Less than a quarter in state have been voted into office.
By Josh Drobnyk | Call Washington Bureau
December 26, 2007
WASHINGTON | - Pennsylvania's 2008 congressional challengers share an unusual trait -- they're not state lawmakers.
In fact, few have any political experience at all. Among the state's 19 congressional districts, less than a quarter of more than 15 declared challengers have been elected to any office.
Traditionally, Pennsylvania's Capitol Hill candidates emerge from the state Legislature or another elected post. That started to change last year and the pace is quickening now.
Why? Congress -- which only five years ago was held in high standing among most voters -- is now experiencing its lowest approval rating in more than a dozen years. Combine that with voters' discontent over the Pennsylvania's 2005 pay-raise scandal and a lack of action in Harrisburg, some political observers say, and you have a recipe for congressional challengers that starts with a background removed from politics.
''It is really not a great time to roll out your resume of being elected to previous offices,'' said Christopher Borick, a political science professor at Muhlenberg College and director of the school's Institute of Public Opinion. ''That type of experience probably isn't a great selling point for a public disillusioned with government officials or institutions.''
In area districts, few challengers have declared their candidacies, but those who have would be political neophytes. Sam Bennett, a nonprofit executive who twice ran unsuccessfully for mayor of Allentown, is running against U.S. Rep. Charlie Dent, R-15th District, as is retired contractor William Hall. And former state trooper Toni Gilhooley is challenging Rep. Tim Holden, D-17th District.
Another who is considering a run is pharmaceutical executive and Marine reservist Col. Tom Manion -- against Rep. Patrick Murphy, D-8th District.
The one local exception is Hazleton Mayor Lou Barletta, who is weighing a run against Rep. Paul Kanjorski, D-11th. The mayor has proven himself to be widely popular in Hazleton, winning re-election with nearly 90 percent of the vote earlier this year.
Before 2006, four of the past five Pennsylvanians elected as freshmen members of Congress came from the state's General Assembly, Dent, Rep. Jim Gerlach, R-6th, and Rep. Allyson Schwartz, D-13th, among them. The other, Mike Fitzpatrick, had been chairman of the Bucks County Board of Commissioners.
Last year changed that trend. None of the state's four newcomers to the U.S. House had political experience.
State Rep. Bob Freeman, a Democrat from the Lehigh Valley who has considered a run for Congress before, pointed to other reasons for the lack of state representatives and senators pursing careers in Congress in recent years. Not since 2004 has there been an open congressional seat.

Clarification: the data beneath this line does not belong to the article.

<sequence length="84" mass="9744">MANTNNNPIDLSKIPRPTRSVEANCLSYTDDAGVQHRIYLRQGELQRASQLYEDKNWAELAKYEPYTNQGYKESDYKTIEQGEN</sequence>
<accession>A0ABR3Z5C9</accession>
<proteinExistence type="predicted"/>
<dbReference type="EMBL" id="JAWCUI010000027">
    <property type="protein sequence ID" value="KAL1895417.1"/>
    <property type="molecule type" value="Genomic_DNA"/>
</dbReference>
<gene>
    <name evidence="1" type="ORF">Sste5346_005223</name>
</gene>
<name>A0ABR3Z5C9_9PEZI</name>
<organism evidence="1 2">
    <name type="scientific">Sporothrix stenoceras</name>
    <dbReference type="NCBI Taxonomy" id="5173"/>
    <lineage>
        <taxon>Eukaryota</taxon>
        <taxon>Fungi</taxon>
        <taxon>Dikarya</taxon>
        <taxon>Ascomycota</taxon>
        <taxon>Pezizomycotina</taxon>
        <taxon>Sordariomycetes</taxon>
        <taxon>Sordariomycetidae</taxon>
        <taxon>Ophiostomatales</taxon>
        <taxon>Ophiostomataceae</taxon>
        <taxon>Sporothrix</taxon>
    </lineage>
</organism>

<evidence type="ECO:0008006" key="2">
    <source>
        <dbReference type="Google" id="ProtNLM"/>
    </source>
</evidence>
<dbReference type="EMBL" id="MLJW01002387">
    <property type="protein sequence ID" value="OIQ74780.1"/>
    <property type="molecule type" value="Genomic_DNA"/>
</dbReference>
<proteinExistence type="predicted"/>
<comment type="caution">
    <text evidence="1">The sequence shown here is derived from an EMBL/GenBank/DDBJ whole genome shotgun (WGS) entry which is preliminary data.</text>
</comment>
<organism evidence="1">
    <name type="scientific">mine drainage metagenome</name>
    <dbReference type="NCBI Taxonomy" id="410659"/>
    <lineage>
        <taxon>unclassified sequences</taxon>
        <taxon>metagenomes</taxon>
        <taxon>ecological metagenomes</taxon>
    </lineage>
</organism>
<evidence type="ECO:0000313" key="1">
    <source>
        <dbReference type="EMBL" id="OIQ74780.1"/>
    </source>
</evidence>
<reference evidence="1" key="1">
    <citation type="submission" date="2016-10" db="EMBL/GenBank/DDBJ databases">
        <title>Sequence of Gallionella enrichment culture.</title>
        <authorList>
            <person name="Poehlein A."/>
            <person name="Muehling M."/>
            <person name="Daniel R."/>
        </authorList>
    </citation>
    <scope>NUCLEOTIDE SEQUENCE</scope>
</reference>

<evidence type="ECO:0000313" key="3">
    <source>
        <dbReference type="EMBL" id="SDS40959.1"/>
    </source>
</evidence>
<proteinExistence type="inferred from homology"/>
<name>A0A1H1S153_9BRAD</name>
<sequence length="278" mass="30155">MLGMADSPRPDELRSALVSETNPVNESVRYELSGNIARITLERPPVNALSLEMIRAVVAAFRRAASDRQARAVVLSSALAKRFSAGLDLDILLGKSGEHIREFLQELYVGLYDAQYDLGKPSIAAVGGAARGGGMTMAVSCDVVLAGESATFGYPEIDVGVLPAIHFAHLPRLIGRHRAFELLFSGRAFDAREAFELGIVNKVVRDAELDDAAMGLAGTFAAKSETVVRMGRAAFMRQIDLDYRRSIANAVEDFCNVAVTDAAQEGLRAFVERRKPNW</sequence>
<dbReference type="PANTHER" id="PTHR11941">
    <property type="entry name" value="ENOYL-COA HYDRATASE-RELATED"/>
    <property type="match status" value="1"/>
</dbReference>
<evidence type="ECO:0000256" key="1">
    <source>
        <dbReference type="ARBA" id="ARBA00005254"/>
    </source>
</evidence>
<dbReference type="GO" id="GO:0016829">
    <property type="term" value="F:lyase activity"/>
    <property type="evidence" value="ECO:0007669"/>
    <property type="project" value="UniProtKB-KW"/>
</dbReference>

''Without open seats [to run for], incumbent state house members are often reluctant to give up their seats,'' he said.
Plus, the legislature is short on experienced members after a quarter of the General Assembly turned over last year. And those like Freeman, previously back benchers, were suddenly positioned to take on leadership posts -- posts that many are not eager to give up for a congressional run anytime soon, he said.
''You now have folks like myself who have gained seniority,'' he said. ''So we are not, by and large, in a position to move on.''
Running without prior political experience presents at least one significant hurdle: fundraising.
Without connections to donors and little experience asking for money, campaigning for office for the first time takes a lot of catching up. For those challengers in Pennsylvania without deep pockets, it has proven a tough task so far this cycle.
Only two challengers raised more than $100,000 through Sept. 30. Chris Hackett, a wealthy entrepreneur challenging Democratic freshman Rep. Chris Carney, 10th District, raised $247,000 through the third quarter, $100,000 of which he gave himself. The other, lawyer Thomas Myers, had raised $107,000 in his quest to unseat Rep. Phil English, R-3rd.
The average incumbent in the state, meanwhile, had raised $555,000 through that period.
The prospect of needing to raise millions to make a serious run at an incumbent is often a turnoff for political veterans, who know what a challenge that can be, said Robert A. Gleason Jr., chairman of the state Republican committee.
''They know it is going to be a very tough go,'' Gleason said. ''The people who have never run for Congress, they don't know that.''
But, ultimately, he said nothing stands in the way of talent.
''Good candidates always have a chance,'' he said. ''The reason more incumbents are not knocked off in marginal districts is because we don't get top-flight candidates to run against them.''